In priority countries the theme group has the support of a UNAIDS staff member, called a Country Programme Adviser (CPA). Elsewhere, a staff member of one of the seven cosponsors serves as the UNAIDS focal point for the country. These staff have the triple task of supporting the UN system, building national commitment to AIDS action, and providing information and guidance to a range of host country partners, including government departments and groups and organizations from civil society, such as people living with HIV/AIDS.
The UNAIDS secretariat makes catalytic funding available for selected AIDS initiatives in developing countries and countries with economies in transition. Between January 1998 and May 1999, proposals were received and approved for projects in a total of 87 countries.
As of April 1999, the UNAIDS cosponsors had established 132 United Nations Theme Groups on HIV/AIDS covering 155 countries. For their day-to-day operations, most theme groups have set up special working groups that involve donors, NGOs and groups of people living with HIV/AIDS.
During 1998-1999, consultations between the UNAIDS secretariat and NGOs--in particular the United Kingdom Consortium on AIDS--resulted in a UNAIDS Position Paper on Collaboration with NGOs. Through an electronic mailing list, the secretariat keeps NGOs informed of new developments and important information that they can pass on to their own constituencies and networks around the world.
The secretariat also continues to provide direct technical assistance to NGOs. For example, in Latin America the first regional consultation of HIV-positive women, organized with UNAIDS support, enabled them to become linked to one another through a functioning network, as well as to the International Community of Women with AIDS (ICW). While the UNAIDS secretariat is phasing out its support of core costs for ICW, the Global Network of People Living with HIV/AIDS (GNP+) and the International Council of AIDS Service Organizations (ICASO), other forms of collaboration with these three global networks have intensified. Thus, the secretariat provides technical support to the Asia-Pacific Council of AIDS Service Organizations for its regional activities, the African Council of AIDS Service Organizations for developing its workplan, and to GNP+ for a biennial international conference for people living with HIV/AIDS, which it convenes jointly with ICW. Together with UNDP, a UNAIDS cosponsor, the secretariat is supporting capacity building of the African Network of People with AIDS.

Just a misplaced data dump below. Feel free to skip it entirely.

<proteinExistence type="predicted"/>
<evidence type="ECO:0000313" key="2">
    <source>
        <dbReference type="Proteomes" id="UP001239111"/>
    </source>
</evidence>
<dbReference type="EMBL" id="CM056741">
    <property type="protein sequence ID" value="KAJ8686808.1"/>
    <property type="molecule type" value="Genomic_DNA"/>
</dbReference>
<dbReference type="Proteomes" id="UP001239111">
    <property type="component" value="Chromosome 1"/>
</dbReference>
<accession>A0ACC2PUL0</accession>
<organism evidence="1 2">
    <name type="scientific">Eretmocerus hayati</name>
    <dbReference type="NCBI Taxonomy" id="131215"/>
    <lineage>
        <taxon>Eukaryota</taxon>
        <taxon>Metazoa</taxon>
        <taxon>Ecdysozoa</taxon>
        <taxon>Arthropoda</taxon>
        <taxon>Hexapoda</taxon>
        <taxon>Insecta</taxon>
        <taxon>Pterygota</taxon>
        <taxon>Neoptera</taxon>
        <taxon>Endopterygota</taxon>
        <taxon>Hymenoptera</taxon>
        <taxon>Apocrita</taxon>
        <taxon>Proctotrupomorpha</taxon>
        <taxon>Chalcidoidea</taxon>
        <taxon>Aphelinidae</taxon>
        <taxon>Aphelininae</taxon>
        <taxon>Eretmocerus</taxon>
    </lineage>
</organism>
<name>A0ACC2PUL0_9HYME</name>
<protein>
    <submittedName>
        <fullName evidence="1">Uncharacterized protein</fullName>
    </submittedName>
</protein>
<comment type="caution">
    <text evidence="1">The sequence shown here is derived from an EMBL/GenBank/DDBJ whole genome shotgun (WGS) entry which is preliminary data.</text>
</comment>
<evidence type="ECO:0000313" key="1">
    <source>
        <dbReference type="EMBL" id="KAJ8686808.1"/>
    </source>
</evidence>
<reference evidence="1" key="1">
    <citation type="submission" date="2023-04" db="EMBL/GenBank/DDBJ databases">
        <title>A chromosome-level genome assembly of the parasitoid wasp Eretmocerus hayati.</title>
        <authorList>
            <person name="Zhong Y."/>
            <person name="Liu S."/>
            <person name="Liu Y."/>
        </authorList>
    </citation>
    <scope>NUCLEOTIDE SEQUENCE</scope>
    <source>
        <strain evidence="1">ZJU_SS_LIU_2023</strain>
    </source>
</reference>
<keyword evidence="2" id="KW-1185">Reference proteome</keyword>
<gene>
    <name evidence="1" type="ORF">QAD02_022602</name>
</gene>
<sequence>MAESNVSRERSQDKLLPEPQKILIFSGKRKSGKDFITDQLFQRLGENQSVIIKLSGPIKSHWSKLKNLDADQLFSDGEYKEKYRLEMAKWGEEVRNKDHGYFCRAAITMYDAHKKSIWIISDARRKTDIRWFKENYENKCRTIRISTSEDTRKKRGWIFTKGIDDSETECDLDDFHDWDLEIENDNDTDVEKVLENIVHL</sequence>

The secretariat also promotes the involvement of global and regional NGOs that do not yet work on AIDS but have the potential interest and ability to do so. For example, ICASO was brought together with the World Association of Girl Guides and Girl Scouts (WAGGGS) to help the latter draw up its new AIDS programme. In collaboration with Caritas Internationalis, Catholic youth organizations in Africa were identified that could work on advocacy, prevention and care with the UN system. With UNDP, the secretariat assisted the Salvation Army to prepare for the first meeting on AIDS between church-based development NGOs, held in Botswana in 1999. Ongoing collaboration with AIDES Fédération France on capacity building for NGOs in care and support in West Africa will form part of the Africa Partnership being formed by UNAIDS and its partners, including NGOs.
Calle Almedal, Senior NGO Liaison Officer, UNAIDS, 20 avenue Appia, CH-1211 Geneva 27, Switzerland, telephone +41-22/791 4570, fax +41-22/791 4188, e-mail <firstname.lastname@example.org> or UNAIDS Information Centre, 20 avenue Appia, CH-1211 Geneva 27, Switzerland, telephone +41-22/791 4651, fax +41-22/791 4165 or 791 4741, e-mail <email@example.com>, website (www.unaids.org).